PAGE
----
\[ A = \begin{cases} x_{ij} & \{i,j\} \in E \text{ and } i < j \\ -x_{ji} & \{i,j\} \in E \text{ and } i \geq j \\ 0 & \text{ else } \end{cases}\]
\end{enumerate}
\ifdefined\template
\begin{shaded}
\textbf{SOLUTION:}
\ifdefined\sol
\input{solution/matching.tex}
\fi
\end{shaded}
\fi
\item \pts{8} Suppose you are rolling a fair, 6-sided die repeatedly.
\begin{enumerate}
\item \pts{4} What is the expected number of rolls until you get two 3's in a row (counting both 3's)? Justify your answer.
\hint{The answer is not $36$...}
\hint{If you find yourself doing a tedious computation, try to think of a simpler way. Perhaps look to the mini-lecture on linearity of expectation for some inspiration...}
\item \pts{4} What is the expected number of rolls until you get a 3 followed by \em either \em a 3 or a 4 (counting both rolls)?
Justify your answer.
\item \pts{0} \textbf{[Optional: this won't be graded]} What is the expected number of rolls until you get a 3 followed by a 4 (counting both rolls)?
\end{enumerate}
\ifdefined\template
\begin{shaded}
\textbf{SOLUTION:}
\ifdefined\sol
\input{solution/dice.tex}
\fi
\end{shaded}
\fi
\item \pts{12}
A long time ago (before COVID-19...) a queen wanted to hold a grand party. The queen had $n$ bottles of wine set aside for the party. Unfortunately, a wicked fairy had cursed $k$ of the $n$ bottles of wine, so that they would give severe indigestion to anyone who drinks from them. The queen did not want to give her guests indigestion. The court alchemist had devised a test to identify cursed wine: it only took a drop of wine, but the test was expensive. The queen suggested:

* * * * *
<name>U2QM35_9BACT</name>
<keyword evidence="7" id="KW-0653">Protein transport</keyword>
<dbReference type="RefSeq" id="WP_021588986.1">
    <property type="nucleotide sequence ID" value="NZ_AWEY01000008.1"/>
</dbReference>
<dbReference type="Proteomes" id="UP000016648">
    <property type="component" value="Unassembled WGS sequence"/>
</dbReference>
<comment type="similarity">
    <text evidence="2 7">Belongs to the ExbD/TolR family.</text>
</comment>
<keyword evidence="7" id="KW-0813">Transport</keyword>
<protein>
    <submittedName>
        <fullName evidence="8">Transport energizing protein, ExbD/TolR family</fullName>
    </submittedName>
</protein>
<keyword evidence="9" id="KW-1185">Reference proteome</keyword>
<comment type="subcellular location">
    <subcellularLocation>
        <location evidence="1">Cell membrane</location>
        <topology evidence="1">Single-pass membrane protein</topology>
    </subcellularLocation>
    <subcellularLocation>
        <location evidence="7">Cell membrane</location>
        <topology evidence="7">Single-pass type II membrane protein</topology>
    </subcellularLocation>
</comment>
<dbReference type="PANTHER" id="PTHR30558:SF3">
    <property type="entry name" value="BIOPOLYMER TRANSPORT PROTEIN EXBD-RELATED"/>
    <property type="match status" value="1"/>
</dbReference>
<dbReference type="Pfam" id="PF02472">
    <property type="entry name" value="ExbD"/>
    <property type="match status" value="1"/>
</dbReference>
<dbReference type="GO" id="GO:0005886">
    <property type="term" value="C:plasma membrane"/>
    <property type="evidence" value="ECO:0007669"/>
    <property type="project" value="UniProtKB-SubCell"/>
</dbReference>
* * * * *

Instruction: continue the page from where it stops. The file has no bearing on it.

\begin{quote} Strategy 1: test all $n$ of the bottles! It will be expensive, but worth it for the comfort of my guests! \end{quote}
The alchemist, who was very clever, suggested another approach. The test could work on \em mixtures \em of wine: given a drop of wine from several bottles, the test will come up positive if any of the wine was cursed. The alchemest suggested:
\begin{quote} Strategy 2: divide the $n$ bottles into $n/m$ disjoint groups of size $m$, at random. (Suppose for convenience that $m$ divides $n$). Then test each of the groups, using one test per group. If any group tests positive, re-test each bottle in the group to identify the poison bottles.
\end{quote}
\begin{enumerate}
\item \pts{4} In terms of $n,m,k$, what is the expected number of groups that will test positive in Strategy 2? It's okay to leave your answer in terms of some binomial coefficients or something like that.
\item \pts{2} In terms of $n,m,k$, what is the expected total number of tests that we will need in Strategy 2? Again, it's okay to leave your answer in terms of some binomial coefficients or something like that.